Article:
A British pianist, living in Thailand, has taken his craft to entirely new heights. Somewhere, deep in the jungle, 57-year-old […]
A British pianist, living in Thailand, has taken his craft to entirely new heights.
Somewhere, deep in the jungle, 57-year-old Paul Barton has dragged his piano into a clearing, on the banks of the River Kwai, to play music for old, injured and disabled elephants.
Barton learned that Thailand went through a period of rapid deforestation from 1975 to 1986. People around the world wanted Thailand’s teak wood, and so companies started cutting down trees without worrying about the animals who were losing their homes.
Elephants were some of the animals that suffered the most during this time. Many companies forced elephants to carry heavy logs for them. As the elephants carried the logs, they would often get scratched by sharp twigs and branches, leaving them bloody.
In 1989, Thailand’s government finally banned commercial timber logging. But the elephants’ suffering wasn’t over yet—they had lost their homes and had nowhere to go.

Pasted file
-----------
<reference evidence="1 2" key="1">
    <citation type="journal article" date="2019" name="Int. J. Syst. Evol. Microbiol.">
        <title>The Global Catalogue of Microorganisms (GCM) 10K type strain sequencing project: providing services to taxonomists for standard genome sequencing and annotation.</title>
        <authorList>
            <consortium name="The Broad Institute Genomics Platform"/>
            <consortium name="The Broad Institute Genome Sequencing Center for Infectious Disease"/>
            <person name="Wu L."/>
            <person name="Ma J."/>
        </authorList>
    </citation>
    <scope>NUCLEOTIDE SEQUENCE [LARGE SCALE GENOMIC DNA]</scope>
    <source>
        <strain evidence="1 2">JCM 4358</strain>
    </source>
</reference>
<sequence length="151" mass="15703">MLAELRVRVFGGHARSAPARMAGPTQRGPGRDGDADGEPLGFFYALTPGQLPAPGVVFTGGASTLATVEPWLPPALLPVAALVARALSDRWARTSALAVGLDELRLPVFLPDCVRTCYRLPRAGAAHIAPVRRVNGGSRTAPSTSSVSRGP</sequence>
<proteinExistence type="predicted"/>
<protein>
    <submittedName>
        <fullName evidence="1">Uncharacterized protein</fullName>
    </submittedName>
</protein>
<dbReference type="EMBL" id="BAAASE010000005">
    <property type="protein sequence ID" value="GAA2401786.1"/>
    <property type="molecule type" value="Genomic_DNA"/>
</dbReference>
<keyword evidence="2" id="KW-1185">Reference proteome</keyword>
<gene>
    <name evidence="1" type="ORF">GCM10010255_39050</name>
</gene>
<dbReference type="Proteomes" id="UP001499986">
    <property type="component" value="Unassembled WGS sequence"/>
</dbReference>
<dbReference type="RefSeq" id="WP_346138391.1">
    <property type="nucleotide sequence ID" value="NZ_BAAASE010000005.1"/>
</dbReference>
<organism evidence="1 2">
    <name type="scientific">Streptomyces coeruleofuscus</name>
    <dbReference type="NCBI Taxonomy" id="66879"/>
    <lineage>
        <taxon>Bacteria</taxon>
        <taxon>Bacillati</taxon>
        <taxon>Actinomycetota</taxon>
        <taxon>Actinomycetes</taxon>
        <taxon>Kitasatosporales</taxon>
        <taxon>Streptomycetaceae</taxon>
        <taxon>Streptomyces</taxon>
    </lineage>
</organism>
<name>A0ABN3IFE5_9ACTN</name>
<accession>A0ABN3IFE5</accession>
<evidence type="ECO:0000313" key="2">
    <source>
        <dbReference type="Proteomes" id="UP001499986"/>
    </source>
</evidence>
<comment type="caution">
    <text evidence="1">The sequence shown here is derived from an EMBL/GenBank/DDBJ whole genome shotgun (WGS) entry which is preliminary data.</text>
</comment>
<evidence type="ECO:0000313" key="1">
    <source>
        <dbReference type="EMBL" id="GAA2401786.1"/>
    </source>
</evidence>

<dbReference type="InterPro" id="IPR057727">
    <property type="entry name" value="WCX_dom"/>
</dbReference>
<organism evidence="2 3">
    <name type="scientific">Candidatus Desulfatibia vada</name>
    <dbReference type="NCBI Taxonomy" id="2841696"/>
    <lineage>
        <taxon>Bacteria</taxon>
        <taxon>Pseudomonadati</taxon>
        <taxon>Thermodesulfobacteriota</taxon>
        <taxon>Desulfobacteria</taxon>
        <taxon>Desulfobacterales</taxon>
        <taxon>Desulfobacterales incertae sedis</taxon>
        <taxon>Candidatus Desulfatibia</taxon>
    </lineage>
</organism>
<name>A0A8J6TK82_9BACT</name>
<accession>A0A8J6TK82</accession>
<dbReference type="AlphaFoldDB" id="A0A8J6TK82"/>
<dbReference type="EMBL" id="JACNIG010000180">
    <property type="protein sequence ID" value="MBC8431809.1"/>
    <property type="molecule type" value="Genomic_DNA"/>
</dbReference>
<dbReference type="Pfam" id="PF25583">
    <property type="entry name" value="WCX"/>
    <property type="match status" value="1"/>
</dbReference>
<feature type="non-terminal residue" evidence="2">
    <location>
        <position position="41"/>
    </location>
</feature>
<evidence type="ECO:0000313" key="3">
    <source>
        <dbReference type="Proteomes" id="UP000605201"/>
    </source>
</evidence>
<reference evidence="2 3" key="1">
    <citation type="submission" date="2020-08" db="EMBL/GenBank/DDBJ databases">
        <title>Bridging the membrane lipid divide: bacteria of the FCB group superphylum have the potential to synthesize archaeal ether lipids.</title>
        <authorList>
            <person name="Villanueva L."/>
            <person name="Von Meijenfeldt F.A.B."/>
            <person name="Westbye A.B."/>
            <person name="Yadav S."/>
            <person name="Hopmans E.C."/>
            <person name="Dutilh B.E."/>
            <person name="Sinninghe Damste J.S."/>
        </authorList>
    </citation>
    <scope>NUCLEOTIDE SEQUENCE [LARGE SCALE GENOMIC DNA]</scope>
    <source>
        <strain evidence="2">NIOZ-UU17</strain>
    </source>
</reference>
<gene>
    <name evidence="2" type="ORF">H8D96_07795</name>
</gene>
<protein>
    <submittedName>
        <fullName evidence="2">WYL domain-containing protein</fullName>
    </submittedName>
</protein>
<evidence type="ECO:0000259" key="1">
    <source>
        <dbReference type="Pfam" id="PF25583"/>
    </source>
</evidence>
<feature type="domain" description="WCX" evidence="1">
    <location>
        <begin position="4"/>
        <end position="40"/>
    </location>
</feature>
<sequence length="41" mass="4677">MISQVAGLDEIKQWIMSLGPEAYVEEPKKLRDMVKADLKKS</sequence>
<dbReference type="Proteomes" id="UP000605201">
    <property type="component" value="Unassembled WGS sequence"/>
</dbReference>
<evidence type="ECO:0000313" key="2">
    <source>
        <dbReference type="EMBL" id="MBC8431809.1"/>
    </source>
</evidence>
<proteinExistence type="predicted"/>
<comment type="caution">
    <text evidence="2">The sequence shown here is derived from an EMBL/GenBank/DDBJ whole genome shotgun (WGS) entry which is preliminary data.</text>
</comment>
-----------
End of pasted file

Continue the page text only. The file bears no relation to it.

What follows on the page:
Many conservationists and animal lovers set up sanctuaries for these abused and neglected elephants. These sanctuaries gave elephants the space they needed to roam. It was the next best thing to being in the wild.
Paul Barton visited one of these sanctuaries, Elephants World, and fell in love with the elephants there.
“I wondered if these old elephants might like to listen to some slow classical music when I arrived, so I asked if I could bring my piano along and they allowed it,” Mr Barton said.
Untethered and free to wander and graze as they please, elephants would surround Mr Barton and his piano during each visit, fascinated by the calming sounds of Beethoven, Mozart, Bach and Debussy.
Barton shares videos of his concerts on his YouTube page. The elephants love listening to his playing—they’ll often stand right next to the piano, moving their ears and trunk in time to the music.
“When I play music to elephants I always feel calm and happy,” he said.
Mr Barton chooses particular songs he thinks each elephant will like.
It must work because he has been doing it for years and has some seriously big fans.
“Elephants are emotional animals, like us, and I’m just following my instincts to play music for them,” he said.
“All I can do is hope that the work we do can make the lives of these rescued elephants a little bit better.”
“I hope that music like this will be part of a process of rehabilitation for elephants that have had stressful lives,” he said.
If you’d like to see Barton’s heartwarming piano performance, check out the video below.